Two weeks later

I’ve read more political analysis about the US election in the past two weeks than I ever have about any other single topic. Well, close to that, anyway. Maybe I spent more time on my geography exam when I was fourteen?

Analysis is no use, because some events defy analysis. Yes, there were alienated steelworkers and middle-class people scared for their kids. There were white supremacists, stay-at-home mothers and hardcore anti-Wall Street people. There were yahoos, rednecks, businessmen and Hillary-haters and people who despise newspapers that make them think. But the result was close, as was the result for Brexit. The tidal wave of change is really still a strong, strange ripple, no more.

But it’s what’s happening now. And I suspect that very few people, including the President-elect, grasp what it’s about. He is a pawn of an advancing tide. He rode it, but I fear (or  hope?) that he has no idea what to do next. He is unsuited to high office and he thinks diplomacy is weakness. He likes to talk tough, but becomes furious when actors on a New York stage criticise his deputy.

And so on.

But things have shifted. We are starting, in our minds, to accommodate the idea of the man. He has made a couple of inept apologies and backsteps (no jail for Hillary after all, and white supremacists are [largely] unwelcome). But really, it’s just the stark fact that he is now lining up a bizarre government that makes us recognise he is the chosen one. For now.

Some of his ideas are worthwhile. Having immigrated to two different countries in my life, and done so with regard to their rules, I don’t sympathise with those who sneak across borders, then fear deportation. I respect a lot about Islam, particularly Muslims I’ve known who have fought against the worst aspects of their home governments; but I do not respect women who veil their faces. It is disrespectful to do so in my society. I think major financial insitutions are irresponsible and out of control. I accept that international trade deals promote trade, but I’ve never seen the immense human benefits NAFTA was supposed to bring. Somehow, it all seemed to come down to the ascendancy of WalMart.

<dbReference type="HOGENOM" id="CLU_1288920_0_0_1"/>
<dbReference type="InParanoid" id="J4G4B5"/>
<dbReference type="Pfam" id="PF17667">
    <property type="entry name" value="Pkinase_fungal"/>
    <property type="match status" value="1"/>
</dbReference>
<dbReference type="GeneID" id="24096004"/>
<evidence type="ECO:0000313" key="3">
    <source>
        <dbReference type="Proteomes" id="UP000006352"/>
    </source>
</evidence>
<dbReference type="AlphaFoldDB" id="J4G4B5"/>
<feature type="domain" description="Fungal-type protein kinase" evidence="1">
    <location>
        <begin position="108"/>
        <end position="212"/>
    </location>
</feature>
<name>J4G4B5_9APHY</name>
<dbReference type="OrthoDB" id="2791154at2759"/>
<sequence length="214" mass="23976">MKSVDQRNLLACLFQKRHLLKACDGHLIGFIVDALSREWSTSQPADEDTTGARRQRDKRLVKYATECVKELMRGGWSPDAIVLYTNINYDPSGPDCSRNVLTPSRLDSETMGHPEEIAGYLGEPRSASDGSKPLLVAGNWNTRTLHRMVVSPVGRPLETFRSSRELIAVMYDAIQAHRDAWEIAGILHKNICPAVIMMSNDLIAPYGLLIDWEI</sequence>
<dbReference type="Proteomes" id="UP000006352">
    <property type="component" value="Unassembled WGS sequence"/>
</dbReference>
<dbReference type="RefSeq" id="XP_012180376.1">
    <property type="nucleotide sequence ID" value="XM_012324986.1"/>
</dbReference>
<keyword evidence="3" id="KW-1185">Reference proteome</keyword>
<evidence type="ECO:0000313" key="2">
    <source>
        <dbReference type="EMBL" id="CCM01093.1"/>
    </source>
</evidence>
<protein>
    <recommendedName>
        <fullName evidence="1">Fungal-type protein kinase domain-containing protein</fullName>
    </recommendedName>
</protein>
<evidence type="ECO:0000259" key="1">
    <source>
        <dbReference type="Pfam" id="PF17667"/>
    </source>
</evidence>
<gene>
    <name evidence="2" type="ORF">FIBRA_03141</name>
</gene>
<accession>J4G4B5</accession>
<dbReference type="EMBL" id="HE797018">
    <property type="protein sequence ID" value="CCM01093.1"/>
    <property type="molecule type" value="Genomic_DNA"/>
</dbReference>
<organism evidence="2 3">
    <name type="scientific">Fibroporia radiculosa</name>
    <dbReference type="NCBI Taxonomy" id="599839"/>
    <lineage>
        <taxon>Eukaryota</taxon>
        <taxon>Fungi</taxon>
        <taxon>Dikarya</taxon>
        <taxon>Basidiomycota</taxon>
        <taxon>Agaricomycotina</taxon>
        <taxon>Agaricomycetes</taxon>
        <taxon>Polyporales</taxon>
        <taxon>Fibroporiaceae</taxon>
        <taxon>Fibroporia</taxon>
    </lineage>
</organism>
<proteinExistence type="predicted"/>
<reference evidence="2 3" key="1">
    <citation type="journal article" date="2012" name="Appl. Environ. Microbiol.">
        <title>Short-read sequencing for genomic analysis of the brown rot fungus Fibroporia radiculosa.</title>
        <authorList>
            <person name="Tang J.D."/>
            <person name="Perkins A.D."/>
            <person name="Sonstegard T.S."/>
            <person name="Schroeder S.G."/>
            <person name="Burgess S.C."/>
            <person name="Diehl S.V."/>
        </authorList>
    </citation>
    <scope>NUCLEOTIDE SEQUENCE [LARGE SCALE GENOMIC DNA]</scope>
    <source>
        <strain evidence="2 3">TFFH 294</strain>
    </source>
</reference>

Some of his attitudes I despise. A woman’s body is her own property, not the state’s. And very, very few women opt for an abortion without serious heart-searching. I like living in a multicultural society, and I hope my great-grandchildren will all have mixed blood. I try to be courteous, not abusive, to all, not because I ‘owe’ them anything, but because people reveal more interesting things about themselves that way.

But beyond all these pros and cons, there is a shift that nobody yet grasps. Not me; not the media pundits, who all have a different theory; and not the political science profs, who’ve discovered their subject scarcely exists as a science.

Otherwise speechless, I fall back on Yeats. Do I choose:

A terrible beauty is born;

or,

And what rough beast, its hour come round at last,
Slouches towards Bethlehem to be born?

I don’t know: maybe both? But this autumn of 2016 has marked the final end of a consciousness-wave that I have long held ‘hit’ in the autumn of 1966. It produced mass rebelliousness, astonishing musical creativity, and a lift in spiritual questing such as had not been recorded in long ages. This new wave is for different people, but it has its place in the human cavalcade. If I can’t see it, it is because it’s for other people than me to ride it.

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